Our bodies perform a soundless internal dialogue between cells using the universal cypher of genetics. These signals are fundamental to how our bodies operate and how they adapt to fight disease. Silent Signal is an inspiring group exhibition of newly commissioned animated work that explores the science of genetics, cell biology, immunology and epidemiology.
Silent Signal takes you on a journey: starting at the microcosm of the infection fighting internal landscapes of our cells, through the personal experiences and opinions of individuals and scientists, to the application of the research in the wider world of infectious disease modelling and genome code sequencing. The works raises questions about what our genetic code is, how our immune system functions, how disease is spread, and what the future applications and impact of the research into these areas might be for us all.
Each work is the result of an artist closely collaborating with a scientist over a period of two years to produce an artistic response to their scientific research. The pairs have also explored the similarities and differences in the way they work and the technologies that they both use.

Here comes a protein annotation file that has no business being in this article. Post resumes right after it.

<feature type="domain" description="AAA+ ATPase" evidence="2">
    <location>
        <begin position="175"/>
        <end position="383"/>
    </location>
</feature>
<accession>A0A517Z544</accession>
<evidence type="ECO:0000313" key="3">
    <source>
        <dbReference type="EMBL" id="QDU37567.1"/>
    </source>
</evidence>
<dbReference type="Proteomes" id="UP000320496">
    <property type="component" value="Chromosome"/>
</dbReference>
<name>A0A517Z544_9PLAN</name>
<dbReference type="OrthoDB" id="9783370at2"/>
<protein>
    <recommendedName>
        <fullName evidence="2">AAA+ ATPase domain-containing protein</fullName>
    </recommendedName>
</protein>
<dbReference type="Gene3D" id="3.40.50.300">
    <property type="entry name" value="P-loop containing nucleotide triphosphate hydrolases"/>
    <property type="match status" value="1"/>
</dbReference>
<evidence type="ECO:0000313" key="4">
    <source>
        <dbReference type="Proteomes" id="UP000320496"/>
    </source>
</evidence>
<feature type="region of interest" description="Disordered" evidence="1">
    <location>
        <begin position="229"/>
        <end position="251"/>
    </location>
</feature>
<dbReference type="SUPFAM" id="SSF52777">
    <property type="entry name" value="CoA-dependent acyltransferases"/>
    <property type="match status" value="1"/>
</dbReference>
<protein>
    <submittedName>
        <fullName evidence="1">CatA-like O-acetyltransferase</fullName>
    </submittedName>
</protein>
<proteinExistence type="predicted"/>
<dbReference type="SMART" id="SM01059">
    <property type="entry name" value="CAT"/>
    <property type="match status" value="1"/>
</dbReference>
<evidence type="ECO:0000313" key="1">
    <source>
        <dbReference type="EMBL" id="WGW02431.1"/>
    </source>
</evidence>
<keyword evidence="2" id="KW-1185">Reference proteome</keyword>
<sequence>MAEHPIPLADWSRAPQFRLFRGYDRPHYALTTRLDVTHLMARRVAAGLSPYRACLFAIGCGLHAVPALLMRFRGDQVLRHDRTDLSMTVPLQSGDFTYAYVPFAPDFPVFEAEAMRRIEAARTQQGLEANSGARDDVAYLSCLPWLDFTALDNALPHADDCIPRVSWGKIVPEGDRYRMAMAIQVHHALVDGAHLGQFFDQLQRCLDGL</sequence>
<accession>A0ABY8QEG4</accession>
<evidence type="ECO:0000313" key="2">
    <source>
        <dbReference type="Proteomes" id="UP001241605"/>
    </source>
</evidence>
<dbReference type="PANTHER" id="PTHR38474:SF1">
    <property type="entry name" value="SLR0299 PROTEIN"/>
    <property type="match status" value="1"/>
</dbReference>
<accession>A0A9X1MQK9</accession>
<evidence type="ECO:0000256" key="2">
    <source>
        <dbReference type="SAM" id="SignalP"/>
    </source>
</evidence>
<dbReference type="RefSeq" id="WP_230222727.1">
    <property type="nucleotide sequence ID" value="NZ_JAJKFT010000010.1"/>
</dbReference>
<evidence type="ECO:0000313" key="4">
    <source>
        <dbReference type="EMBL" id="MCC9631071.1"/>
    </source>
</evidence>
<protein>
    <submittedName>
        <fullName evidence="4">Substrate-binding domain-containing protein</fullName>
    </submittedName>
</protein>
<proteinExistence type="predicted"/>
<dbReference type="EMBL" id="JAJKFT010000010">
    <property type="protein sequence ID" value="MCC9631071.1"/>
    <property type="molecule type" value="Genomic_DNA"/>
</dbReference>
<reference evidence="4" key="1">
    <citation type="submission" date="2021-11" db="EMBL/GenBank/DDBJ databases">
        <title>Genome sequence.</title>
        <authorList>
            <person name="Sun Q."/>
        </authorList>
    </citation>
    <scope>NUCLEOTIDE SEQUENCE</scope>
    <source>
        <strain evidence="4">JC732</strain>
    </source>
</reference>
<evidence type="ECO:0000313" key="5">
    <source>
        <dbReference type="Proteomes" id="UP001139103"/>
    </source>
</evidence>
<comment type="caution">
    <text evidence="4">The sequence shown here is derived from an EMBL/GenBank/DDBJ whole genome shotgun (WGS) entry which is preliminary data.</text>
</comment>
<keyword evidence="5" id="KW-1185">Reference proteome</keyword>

Silent Signal comprises:
- AfterGlow by boredomresearch, in collaboration with Dr Paddy Brock (University of Glasgow);
- Battle of Blister by Genetic Moo, in collaboration with Dr Neil Dufton (Imperial College London);
- Immunecraft by Eric Schockmel, in collaboration with Dr Megan MacLeod (University of Glasgow);
- Loop by Samantha Moore, in collaboration with Dr Serge Mostowy (Imperial College London);
- Sleepless by Ellie Land, in collaboration with Dr Peter Oliver (University of Oxford);
- The Signal and the Noise by Charlie Tweed, in collaboration with Dr Darren Logan (Wellcome Trust Sanger Institute)
A resource pack exploring the ethical and societal context of the science will be available in the gallery.
Background material on each project and an online version of the resource will be available at http://silentsignal.org
Silent Signal is devised and produced by Animate Projects, and is supported by a Wellcome Trust Arts Award and the Garfield Weston Foundation.